Photo of Caciocavallo Cheese
Important Facts
Country of Origin Italy
Specific Origin Apennine mountain range
Milk Type Cow's, Sheep's, occasionally Goat's, rarely Buffalo's
Rind Smooth, thickens with age
Texture Firm to semihard, chewy to crumbly
Flavor Slightly sweet to sharp, piquant, complex
Flavor Notes Sweet when young; intensifies and becomes piquant and complex with age, dotted with small crystals
Colors White to rich yellow
Forms Teardrop or gourd
Age 2 to 12 months, up to 5 years

About Caciocavallo Cheese

Caciocavallo, a pasta filata cheese from Southern Italy, is known for its distinctive teardrop shape. Originating centuries ago, it's made from cow's or sheep's milk, sometimes goat's or buffalo's. The name means "horse cheese," referring to how cheeses are traditionally cured, resembling saddlebags on a horse. Alternatively, it's thought to mean "bell cheese" due to its shape.

The cheese varies from fresh to aged, developing from slightly sweet and chewy to sharp, piquant, and crumbly with age. It features a smooth, thickening rind, sometimes washed with wine or flavored with truffles. Smoked varieties exist, and occasionally, it's stretched around butter or lemons.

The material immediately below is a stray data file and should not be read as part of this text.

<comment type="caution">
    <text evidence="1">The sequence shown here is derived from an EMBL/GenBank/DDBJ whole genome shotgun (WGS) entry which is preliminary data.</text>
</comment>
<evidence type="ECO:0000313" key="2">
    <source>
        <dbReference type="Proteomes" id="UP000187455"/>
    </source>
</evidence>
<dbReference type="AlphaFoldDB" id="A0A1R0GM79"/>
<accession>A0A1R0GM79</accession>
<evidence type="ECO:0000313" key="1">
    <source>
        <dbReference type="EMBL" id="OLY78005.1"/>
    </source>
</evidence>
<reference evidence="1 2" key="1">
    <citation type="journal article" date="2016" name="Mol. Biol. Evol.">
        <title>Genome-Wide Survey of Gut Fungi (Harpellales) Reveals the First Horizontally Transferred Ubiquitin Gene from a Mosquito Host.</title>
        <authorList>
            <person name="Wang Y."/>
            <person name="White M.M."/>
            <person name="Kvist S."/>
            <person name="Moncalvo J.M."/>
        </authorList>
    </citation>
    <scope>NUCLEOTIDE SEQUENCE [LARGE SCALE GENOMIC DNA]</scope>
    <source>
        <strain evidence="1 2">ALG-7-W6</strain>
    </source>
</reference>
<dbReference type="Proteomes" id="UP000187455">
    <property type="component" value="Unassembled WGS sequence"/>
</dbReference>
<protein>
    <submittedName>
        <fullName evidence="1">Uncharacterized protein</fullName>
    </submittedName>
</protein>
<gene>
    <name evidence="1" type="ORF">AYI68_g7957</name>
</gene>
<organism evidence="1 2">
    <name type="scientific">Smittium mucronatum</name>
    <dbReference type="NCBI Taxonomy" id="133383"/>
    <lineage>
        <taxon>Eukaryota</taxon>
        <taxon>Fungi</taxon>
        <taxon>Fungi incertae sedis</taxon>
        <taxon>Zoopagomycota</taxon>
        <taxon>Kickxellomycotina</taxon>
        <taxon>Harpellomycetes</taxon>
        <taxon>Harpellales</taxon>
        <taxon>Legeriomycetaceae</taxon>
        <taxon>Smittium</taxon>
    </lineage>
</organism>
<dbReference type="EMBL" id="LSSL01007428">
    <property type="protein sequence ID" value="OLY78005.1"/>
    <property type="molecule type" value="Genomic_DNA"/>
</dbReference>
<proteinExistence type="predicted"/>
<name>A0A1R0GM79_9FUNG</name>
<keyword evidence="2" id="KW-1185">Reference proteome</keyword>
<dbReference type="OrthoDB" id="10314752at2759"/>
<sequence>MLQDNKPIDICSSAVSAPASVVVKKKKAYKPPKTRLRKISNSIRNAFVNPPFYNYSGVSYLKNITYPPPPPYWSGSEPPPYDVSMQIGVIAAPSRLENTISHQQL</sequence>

Caciocavallo's taste and texture differ by region, influenced by milk type, the diet of the animals, and aging duration. Produced mainly in Italy's Apennine range, it's recognized by the Italian Ministry of Agriculture as a traditional food product, notably Caciocavallo Podolico, from the Podolica cow, and Caciocavallo Silano, with PDO status.

This cheese is integral to Southern Italian cuisine, used in various dishes from stuffed pastas to grilled or fried, and served as a table cheese. Despite its roots in Southern Italy, caciocavallo is enjoyed nationwide and globally, available in specialty shops and online.

Caciocavallo Cheeses on AnyCheese

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